it wasn't former Democratic Gov. Jim Doyle's controversial earned release program — coincidentally projected to result in up to 3,000 early releases — that fueled the reduction. And whatever small impact that program had will likely end soon: GOP Gov. Scott Walker has vowed to kill it.
Corrections officials instead credit the reduction to a systemwide push begun five years ago to prepare all prisoners for re-entry into society. It aims to reduce the number of offenders who return to prison, either for violating terms of their release or by committing new crimes.
The initiative includes assessing each prisoner's risk to re-offend and providing at least some of them with services such as drug and alcohol treatment, anger management, job training, education and community support to boost their chances of success on the outside, said Mary Kay Kollat, director of re-entry for the state prison system.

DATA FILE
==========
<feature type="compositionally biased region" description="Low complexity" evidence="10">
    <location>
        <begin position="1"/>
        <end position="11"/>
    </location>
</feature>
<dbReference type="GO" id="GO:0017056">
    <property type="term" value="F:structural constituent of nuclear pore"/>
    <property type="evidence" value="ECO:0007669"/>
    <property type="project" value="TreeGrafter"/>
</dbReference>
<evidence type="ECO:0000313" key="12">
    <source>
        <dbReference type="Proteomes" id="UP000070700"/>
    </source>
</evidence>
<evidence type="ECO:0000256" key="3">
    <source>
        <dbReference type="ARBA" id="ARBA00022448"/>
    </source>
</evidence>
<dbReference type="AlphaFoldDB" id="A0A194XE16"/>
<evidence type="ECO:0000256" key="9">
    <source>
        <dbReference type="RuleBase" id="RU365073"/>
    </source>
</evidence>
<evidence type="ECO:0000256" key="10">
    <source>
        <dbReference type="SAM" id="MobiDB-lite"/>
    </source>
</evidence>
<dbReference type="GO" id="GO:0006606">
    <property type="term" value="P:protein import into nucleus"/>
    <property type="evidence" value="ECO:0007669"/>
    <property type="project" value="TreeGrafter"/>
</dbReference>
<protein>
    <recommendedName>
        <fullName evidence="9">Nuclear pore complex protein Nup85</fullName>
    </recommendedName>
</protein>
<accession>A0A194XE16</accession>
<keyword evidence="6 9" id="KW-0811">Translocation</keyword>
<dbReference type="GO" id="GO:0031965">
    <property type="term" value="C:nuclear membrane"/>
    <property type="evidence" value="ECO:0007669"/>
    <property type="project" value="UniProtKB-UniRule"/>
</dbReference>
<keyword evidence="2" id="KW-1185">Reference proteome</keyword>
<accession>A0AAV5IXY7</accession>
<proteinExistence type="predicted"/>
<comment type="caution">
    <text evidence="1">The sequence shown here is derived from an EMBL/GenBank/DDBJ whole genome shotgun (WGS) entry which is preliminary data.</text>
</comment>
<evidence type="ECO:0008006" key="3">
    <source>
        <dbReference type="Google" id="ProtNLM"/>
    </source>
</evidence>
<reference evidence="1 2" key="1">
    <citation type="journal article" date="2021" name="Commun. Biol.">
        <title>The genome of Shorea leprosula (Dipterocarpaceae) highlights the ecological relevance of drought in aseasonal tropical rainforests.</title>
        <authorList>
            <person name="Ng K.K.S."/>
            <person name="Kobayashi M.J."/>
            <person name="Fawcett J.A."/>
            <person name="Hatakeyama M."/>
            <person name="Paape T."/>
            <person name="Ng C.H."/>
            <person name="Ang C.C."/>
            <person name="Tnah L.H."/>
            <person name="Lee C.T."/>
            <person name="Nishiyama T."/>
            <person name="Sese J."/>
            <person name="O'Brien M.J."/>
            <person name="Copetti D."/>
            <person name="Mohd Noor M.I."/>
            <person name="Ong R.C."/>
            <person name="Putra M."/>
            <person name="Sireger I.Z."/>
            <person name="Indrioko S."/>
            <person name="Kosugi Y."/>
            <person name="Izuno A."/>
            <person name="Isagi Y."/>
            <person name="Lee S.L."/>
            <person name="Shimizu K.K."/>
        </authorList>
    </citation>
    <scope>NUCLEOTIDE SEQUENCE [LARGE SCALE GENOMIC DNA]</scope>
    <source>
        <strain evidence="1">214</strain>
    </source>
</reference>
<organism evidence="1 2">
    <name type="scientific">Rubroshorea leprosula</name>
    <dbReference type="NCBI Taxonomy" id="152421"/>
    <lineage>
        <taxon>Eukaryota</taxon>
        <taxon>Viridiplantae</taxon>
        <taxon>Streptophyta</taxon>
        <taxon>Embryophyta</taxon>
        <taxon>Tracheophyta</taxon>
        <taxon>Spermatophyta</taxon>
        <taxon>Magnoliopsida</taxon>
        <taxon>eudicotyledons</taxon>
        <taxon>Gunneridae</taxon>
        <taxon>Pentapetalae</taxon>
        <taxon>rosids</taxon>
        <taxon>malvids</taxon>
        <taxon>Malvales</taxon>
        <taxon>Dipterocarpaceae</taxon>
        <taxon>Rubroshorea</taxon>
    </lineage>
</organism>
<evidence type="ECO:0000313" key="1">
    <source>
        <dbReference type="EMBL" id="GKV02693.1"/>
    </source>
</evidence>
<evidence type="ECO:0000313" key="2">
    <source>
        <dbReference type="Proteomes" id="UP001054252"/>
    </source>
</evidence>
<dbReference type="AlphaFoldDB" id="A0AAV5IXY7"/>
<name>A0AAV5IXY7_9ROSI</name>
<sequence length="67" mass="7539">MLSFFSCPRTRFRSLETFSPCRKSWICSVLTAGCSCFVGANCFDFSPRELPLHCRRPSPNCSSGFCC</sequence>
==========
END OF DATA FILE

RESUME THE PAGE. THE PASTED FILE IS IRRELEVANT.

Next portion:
Kollat acknowledged the department can't say for sure that the re-entry initiative — funded by a series of federal grants, private funding and a $10 million state grant — has played a role in the dramatic reduction, but it hasn't hurt.
"We know that some criminals belong in prison for a long time, and in some cases, forever," she said. "But research shows anywhere between 95 (percent) and 97 percent of offenders will get out. It is common sense that those people should be offered services and tools so that when they get out, they can be law-abiding citizens. That makes all of us safer."